“Evil” Itself—Our Greatest Foe
The horrific beheading of American journalist James Foley by radical militants of the Islamic State in Iraq and Syria (ISIS) forces civilization to face its greatest foe—evil itself.
On August 19, a four-minute, forty-second video titled A Message to America was streamed online via social media networks and was swiftly routed around the globe. The malicious intent of the ISIS video was undeniable, and the careful crafting that produced it added a sense of stealthy eeriness to its message.
A Message to America stunned the international community. British Prime Mister David Cameron denounced the video as “brutal and barbaric,” while US Secretary of State John Kerry described Foley’s murder as “ugly, savage, inexplicable, nihilistic, and valueless evil.”
World leaders and media outlets grapple with words to describe A Message to America. Adjectives and nouns are strung together in carefully prepared texts. Yet, despite the horrific nature of the act, some media sources are loathe to interject the language of good and evil in describing terrorist activity.
A case in point is an op-ed published in The New York Times on August 22 titled “The Problem With ‘Evil.’” The article was written by Michael Boyle, an associate professor of political science at La Salle University.
Boyle argues against the use of moralistic language in denouncing foes. “Condemning the black-clad masked militants as purely ‘evil’ is seductive,” he contends. He fears what he calls “a disturbing return of the moralistic language once used to describe Al Qaeda in the panicked days after the 9/11 attacks.”
The argument is not without substance or merit. Boyle has a point, but the point Boyle presses would be far more sensible if evil did not exist. Evil does exist. Evil itself is our greatest foe.
The word “evil” cannot suddenly be ripped from the pages of human history as if it were a universal typo. The presence of evil, in its many forms and faces, is part and parcel of the human narrative. A Message to America is, in and of itself, a four-minute, forty-second testament to evil’s existence. Labeling it something it’s not only abets evil’s message.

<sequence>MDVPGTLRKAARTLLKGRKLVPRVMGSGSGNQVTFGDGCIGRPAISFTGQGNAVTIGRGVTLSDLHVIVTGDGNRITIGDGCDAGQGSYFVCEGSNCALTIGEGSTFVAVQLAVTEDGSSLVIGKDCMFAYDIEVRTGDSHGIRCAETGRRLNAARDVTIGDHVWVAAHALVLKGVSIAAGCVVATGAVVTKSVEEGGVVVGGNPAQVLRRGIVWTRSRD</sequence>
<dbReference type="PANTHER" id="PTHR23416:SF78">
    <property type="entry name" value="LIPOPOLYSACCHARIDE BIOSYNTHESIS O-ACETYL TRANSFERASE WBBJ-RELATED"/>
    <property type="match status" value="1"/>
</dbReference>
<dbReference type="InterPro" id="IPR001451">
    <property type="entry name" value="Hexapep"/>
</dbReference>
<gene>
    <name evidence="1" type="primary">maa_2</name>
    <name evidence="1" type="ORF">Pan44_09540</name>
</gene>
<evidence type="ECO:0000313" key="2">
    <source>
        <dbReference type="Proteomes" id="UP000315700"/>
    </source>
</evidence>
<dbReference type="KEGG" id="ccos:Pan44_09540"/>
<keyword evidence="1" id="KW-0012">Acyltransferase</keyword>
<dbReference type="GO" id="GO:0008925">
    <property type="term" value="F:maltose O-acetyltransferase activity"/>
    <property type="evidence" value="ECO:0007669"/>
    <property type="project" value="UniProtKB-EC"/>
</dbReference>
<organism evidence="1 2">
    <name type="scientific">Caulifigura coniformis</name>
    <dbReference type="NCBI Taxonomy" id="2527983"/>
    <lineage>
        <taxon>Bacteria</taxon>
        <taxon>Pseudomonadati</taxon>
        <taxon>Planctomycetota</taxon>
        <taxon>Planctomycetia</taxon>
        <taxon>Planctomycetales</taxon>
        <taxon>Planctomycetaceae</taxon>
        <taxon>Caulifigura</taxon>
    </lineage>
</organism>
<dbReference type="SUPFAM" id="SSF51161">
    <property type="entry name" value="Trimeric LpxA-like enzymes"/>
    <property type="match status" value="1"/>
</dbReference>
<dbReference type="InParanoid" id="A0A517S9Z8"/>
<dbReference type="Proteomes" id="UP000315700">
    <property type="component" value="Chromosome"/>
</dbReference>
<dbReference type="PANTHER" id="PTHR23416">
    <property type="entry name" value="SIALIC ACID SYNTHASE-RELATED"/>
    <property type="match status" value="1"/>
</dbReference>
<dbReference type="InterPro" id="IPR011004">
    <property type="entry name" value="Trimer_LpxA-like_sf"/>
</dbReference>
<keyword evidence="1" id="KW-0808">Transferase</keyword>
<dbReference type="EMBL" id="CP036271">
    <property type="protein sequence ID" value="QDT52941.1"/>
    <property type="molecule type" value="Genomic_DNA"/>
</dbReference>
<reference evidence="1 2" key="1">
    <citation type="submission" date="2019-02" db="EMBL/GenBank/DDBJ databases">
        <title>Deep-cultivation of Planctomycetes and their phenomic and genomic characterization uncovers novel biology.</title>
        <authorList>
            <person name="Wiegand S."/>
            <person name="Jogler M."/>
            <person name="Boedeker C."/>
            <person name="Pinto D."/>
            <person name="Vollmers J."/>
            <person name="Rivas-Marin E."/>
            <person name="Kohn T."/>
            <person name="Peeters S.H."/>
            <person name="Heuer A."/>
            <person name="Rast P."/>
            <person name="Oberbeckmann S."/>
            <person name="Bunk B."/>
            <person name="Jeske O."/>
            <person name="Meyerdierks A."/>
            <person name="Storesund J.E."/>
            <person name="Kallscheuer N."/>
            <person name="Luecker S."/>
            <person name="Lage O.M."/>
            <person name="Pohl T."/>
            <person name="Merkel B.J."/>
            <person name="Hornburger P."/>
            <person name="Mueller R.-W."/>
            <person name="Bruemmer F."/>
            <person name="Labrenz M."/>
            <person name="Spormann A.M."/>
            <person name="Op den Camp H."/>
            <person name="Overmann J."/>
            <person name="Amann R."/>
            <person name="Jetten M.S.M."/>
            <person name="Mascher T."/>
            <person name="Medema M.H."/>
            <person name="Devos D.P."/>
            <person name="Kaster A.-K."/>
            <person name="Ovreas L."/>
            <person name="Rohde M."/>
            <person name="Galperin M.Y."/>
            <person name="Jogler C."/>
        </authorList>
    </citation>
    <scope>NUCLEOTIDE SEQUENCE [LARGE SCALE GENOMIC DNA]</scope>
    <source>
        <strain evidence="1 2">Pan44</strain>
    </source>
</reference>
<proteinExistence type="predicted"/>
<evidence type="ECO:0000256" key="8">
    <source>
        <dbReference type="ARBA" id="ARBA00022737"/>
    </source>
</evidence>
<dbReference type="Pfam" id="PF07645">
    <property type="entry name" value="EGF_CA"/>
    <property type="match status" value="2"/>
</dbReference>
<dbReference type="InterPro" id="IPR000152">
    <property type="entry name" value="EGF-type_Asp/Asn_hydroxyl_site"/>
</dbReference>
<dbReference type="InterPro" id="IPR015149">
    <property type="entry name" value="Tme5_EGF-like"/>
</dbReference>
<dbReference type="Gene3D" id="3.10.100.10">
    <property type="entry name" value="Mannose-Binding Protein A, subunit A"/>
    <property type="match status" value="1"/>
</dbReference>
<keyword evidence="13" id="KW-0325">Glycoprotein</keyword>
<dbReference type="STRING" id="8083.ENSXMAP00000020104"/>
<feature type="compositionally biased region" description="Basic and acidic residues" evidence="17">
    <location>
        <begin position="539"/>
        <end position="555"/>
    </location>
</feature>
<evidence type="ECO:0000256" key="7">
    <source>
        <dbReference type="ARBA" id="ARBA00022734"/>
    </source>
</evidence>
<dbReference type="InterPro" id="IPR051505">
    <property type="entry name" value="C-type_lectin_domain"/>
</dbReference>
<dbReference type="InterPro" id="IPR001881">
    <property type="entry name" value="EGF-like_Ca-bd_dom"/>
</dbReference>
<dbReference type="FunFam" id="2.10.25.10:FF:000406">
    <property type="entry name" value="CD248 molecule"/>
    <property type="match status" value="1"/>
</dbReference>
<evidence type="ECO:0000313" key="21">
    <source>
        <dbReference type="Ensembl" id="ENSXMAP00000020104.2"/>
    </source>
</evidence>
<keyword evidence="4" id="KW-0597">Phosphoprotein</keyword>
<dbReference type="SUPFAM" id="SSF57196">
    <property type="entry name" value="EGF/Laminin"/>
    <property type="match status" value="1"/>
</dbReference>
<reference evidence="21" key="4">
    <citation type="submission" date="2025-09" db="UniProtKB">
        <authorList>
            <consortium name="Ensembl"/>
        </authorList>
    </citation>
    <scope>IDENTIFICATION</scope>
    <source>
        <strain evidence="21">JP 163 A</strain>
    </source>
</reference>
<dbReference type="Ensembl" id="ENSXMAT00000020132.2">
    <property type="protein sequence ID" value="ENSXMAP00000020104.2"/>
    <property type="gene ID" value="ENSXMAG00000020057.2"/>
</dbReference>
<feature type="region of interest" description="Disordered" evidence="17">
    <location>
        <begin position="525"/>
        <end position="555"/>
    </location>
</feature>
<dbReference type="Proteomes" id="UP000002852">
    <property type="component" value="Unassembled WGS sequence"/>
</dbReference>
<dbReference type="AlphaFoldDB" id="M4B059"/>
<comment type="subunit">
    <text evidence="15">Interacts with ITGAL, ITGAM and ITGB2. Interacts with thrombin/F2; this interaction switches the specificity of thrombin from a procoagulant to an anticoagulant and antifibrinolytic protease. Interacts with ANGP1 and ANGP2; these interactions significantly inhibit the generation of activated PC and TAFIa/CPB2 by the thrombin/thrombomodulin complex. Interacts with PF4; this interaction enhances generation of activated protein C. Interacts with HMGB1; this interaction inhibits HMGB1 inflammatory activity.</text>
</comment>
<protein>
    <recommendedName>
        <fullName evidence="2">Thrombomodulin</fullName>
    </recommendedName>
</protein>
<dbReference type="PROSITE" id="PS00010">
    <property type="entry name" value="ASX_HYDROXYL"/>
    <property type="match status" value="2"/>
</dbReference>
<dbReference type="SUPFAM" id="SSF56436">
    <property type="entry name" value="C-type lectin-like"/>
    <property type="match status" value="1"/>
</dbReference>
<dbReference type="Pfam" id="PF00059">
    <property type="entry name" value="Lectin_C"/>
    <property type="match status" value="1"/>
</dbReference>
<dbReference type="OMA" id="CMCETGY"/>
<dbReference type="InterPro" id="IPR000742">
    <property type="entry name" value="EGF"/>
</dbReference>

It was Aleksandr Solzhenitsyn who said, “The battle line between good and evil runs through the heart of every man.” Solzhenitsyn’s words lose no resonance when applied to the current hour. Rather, they serve us well in ponderous times.
An ancient proverb says, “Sufficient unto the day is the evil thereof.” That truth, spoken by Jesus Christ, lacks no ambiguity regarding the reality of evil. Consider also the prayer Christ taught his disciples. It, too, sheds light on evil’s presence, concluding as it does with the line “Deliver us from evil.”
Today, as every day, millions of people on every continent pray that prayer. Jim Foley no doubt prayed that prayer, for Foley was a Christian as well as an American journalist. Some might even suggest that martyrdom enters the complex matrix of James Foley’s demise. After all, there is so much to ponder with respect to evil as our ancient foe.
It’s reported that US forces tried to rescue Jim Foley, but the mission failed. In the end, Foley was delivered from evil, but only through death.
“Deliver us from evil.” Four words they are and no more. In Latin, they number the same—sed libera nos a malo. These chosen words have been around a very long time: “evil” and malo, “deliver” and libera.
The words say so much, with such brevity. “Deliver” speaks of hope and light, while “evil” warns of darkness looming. Collectively they address the human condition with a mood of humbling sobriety.
Certainly, it’s our privilege to wish the words away, or to downplay the evil’s spectra, but why? The reality we face is all too real.
Clearly, A Message to America warrants an appropriate response. Perhaps we should begin with the words—“Sufficient unto the day is the evil thereof.” Pause, and then pray, “Deliver us from evil”—our greatest foe.
William Jefferson is author of Messages from Estillyen: A Novel of Redemption and Human Worth. Jefferson holds an MTh in Theology and Media from the University of Edinburgh and an MA in Communications from the Wheaton Graduate School. He writes from a Civil War-era cottage in the Missouri Ozarks.